That leads us to the following general hypothesis. There has always been a Trinitarian God with content. The unchanging character of God the Father is revealed in Teacher thought to humans by the inescapable universal laws of the physical universe. Similarly, the unchanging character of God the Spirit is revealed in Mercy thought to angels and aliens in the inescapable universal ‘laws’ of the angelic realm. God the Son has always performed the role of bridging God the Father with God the Spirit.

However, God wants finite individuals to be guided by an internal concept of God because this makes it possible for finite creatures to cooperate with God in an intelligent manner. Therefore, humans have been given the opportunity and responsibility of using this external content to form a concept of God the Father in order to construct (and be guided by) an internal concept of God the Spirit. Similarly, angels and aliens have been given the chance to use external content that reflects the character of God the Spirit to construct (and be guided by) an internal concept of God the Father. Going further, God the Son has acquired the additional role of bridging universal God with finite beings. atAcquiring internal content makes it possible for finite creatures to impose content upon the spiritual realm. When humans and angels/aliens have added sufficient content to the internal realm of spirit, then the existing physical universe and existing angelic realm will be replaced by a new combination heaven-and-earth-and-spirit in which external reality reflects the content that has been added by finite beings to the realm of the spirit.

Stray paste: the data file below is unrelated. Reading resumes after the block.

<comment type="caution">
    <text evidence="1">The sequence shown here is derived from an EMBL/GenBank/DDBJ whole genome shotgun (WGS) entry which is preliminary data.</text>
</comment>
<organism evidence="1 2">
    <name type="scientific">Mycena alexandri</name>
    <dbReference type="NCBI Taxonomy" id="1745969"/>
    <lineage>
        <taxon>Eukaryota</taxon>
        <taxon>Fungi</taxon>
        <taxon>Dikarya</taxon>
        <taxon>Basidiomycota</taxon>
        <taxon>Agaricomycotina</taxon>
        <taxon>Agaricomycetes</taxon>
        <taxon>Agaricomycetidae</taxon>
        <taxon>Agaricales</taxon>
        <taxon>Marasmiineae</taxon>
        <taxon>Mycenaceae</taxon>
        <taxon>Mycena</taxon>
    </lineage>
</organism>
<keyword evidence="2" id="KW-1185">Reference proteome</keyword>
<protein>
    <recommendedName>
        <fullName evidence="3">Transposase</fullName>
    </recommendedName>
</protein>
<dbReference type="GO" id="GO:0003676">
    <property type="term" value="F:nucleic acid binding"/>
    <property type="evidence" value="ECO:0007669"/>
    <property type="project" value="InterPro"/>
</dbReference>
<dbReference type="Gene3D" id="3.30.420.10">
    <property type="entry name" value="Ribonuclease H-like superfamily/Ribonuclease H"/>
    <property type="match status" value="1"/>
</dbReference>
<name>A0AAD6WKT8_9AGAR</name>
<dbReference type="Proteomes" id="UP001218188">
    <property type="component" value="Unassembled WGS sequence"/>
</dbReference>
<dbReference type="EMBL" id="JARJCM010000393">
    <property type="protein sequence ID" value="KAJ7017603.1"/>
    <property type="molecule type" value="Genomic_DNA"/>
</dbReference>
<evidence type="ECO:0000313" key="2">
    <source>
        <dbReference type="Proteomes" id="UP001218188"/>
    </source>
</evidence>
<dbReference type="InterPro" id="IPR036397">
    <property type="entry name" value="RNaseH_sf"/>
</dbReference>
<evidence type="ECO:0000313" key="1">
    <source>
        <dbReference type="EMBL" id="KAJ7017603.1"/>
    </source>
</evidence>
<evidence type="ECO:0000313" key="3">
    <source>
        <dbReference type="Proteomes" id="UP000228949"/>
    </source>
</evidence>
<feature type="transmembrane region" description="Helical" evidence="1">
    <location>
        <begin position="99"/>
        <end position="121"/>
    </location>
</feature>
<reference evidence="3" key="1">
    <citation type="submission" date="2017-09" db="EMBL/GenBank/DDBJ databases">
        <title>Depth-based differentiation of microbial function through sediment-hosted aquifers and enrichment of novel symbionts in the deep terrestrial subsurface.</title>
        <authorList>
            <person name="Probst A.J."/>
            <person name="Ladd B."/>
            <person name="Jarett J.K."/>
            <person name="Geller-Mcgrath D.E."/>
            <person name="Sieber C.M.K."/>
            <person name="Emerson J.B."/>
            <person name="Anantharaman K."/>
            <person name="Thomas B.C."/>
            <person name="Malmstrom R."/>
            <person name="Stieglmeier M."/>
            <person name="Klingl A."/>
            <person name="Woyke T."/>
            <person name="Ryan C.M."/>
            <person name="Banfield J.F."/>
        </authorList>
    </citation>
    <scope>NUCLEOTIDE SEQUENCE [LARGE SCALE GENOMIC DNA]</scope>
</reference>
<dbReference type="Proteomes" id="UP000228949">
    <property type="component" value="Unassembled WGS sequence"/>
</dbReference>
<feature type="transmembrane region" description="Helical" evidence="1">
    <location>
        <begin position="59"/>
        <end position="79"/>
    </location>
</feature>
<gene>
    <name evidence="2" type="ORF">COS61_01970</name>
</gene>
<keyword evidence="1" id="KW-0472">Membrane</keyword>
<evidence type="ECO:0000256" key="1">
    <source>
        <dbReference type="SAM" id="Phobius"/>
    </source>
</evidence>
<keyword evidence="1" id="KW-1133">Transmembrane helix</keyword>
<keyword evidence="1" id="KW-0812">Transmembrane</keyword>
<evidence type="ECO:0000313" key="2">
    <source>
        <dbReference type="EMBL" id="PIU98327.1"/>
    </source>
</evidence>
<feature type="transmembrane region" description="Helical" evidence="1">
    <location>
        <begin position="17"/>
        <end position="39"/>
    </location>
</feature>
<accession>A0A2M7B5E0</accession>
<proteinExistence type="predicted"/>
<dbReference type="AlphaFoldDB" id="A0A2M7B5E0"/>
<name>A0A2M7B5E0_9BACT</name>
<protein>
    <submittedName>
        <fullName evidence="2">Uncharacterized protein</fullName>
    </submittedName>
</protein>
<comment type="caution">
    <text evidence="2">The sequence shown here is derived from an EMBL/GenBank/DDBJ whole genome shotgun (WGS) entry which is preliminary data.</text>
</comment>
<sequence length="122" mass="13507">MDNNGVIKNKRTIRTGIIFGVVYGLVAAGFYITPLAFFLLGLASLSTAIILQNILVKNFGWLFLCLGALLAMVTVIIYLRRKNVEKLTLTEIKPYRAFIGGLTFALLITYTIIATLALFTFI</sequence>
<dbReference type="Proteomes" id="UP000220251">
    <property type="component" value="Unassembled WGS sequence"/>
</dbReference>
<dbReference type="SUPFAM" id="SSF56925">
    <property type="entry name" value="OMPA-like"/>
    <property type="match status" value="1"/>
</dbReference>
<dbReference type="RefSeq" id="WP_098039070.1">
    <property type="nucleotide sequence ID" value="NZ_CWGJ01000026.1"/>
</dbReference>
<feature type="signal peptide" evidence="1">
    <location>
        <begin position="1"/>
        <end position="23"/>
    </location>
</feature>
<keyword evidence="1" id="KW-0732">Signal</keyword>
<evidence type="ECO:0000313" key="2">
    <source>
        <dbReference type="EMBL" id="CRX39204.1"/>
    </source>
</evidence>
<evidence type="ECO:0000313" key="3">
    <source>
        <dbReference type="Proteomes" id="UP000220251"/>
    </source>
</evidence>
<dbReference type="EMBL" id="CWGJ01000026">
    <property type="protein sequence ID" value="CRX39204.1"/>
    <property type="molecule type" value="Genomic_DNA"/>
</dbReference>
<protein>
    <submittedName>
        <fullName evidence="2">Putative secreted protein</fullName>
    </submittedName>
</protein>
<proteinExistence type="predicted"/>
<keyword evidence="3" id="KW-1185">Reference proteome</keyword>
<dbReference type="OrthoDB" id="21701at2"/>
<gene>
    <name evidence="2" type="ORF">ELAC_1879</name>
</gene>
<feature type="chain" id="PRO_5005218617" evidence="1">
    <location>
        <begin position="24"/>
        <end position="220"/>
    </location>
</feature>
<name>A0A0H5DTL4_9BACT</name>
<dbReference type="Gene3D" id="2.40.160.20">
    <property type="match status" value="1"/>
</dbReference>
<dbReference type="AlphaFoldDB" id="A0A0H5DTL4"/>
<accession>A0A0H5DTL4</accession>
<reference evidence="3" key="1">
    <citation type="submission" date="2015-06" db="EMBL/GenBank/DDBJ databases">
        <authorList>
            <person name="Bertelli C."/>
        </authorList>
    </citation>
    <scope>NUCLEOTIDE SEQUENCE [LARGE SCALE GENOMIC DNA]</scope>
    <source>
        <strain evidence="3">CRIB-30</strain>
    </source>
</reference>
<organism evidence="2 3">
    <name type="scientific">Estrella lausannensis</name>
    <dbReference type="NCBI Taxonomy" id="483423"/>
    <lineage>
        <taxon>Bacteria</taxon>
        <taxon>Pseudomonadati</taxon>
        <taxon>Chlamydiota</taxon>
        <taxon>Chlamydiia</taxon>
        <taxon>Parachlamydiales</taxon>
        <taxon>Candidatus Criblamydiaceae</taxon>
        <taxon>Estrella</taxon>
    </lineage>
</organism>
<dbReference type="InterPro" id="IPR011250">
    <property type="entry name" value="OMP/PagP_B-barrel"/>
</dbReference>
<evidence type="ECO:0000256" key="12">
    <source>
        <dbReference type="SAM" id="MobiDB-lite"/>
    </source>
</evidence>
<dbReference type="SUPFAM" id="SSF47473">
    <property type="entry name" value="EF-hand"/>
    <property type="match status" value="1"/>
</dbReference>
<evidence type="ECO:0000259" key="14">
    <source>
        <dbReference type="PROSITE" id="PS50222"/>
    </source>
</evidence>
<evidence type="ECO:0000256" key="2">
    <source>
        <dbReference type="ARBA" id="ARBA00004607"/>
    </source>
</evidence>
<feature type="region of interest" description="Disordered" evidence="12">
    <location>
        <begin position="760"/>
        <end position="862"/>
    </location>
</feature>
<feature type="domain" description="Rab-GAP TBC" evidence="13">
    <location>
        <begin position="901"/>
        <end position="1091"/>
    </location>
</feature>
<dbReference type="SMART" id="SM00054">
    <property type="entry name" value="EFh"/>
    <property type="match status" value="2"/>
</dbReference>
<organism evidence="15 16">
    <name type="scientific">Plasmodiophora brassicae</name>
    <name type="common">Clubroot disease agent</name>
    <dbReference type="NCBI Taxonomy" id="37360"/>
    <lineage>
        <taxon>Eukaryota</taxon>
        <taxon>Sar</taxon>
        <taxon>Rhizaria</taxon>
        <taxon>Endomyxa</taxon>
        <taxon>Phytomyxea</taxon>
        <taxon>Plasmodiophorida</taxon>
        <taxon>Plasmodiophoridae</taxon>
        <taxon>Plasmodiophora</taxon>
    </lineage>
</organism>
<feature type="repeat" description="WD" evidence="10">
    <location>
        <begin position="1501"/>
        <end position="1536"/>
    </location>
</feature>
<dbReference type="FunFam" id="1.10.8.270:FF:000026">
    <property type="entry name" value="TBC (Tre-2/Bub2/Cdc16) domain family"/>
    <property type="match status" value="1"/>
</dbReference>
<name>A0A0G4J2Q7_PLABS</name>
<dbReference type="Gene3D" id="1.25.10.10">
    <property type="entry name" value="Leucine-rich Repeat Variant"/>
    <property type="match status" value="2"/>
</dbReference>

Saying this another way, both the physical universe and the angelic realm start off with inescapable content. In contrast, the spiritual realm starts off with no content, and acquires its content indirectly from finiteat beings living within the physical universe and the angelic realm. Eventually, the spiritual realm will have sufficient content to be able to transform the existing physical universe as well as the existing angelic realm, leading to an integrated combi-verse composed of physical universe + angelic realm + spiritual realm. There may be other realms that also exist, but the integration of these three realms appears to summarize the content of the Bible and provide a sufficient basis for a transformed existence.

Buber and Spirit

With this in mind, let us now turn to Buber’s description of spirit. We will begin by looking at the similarities between what mental symmetry suggests and Buber states.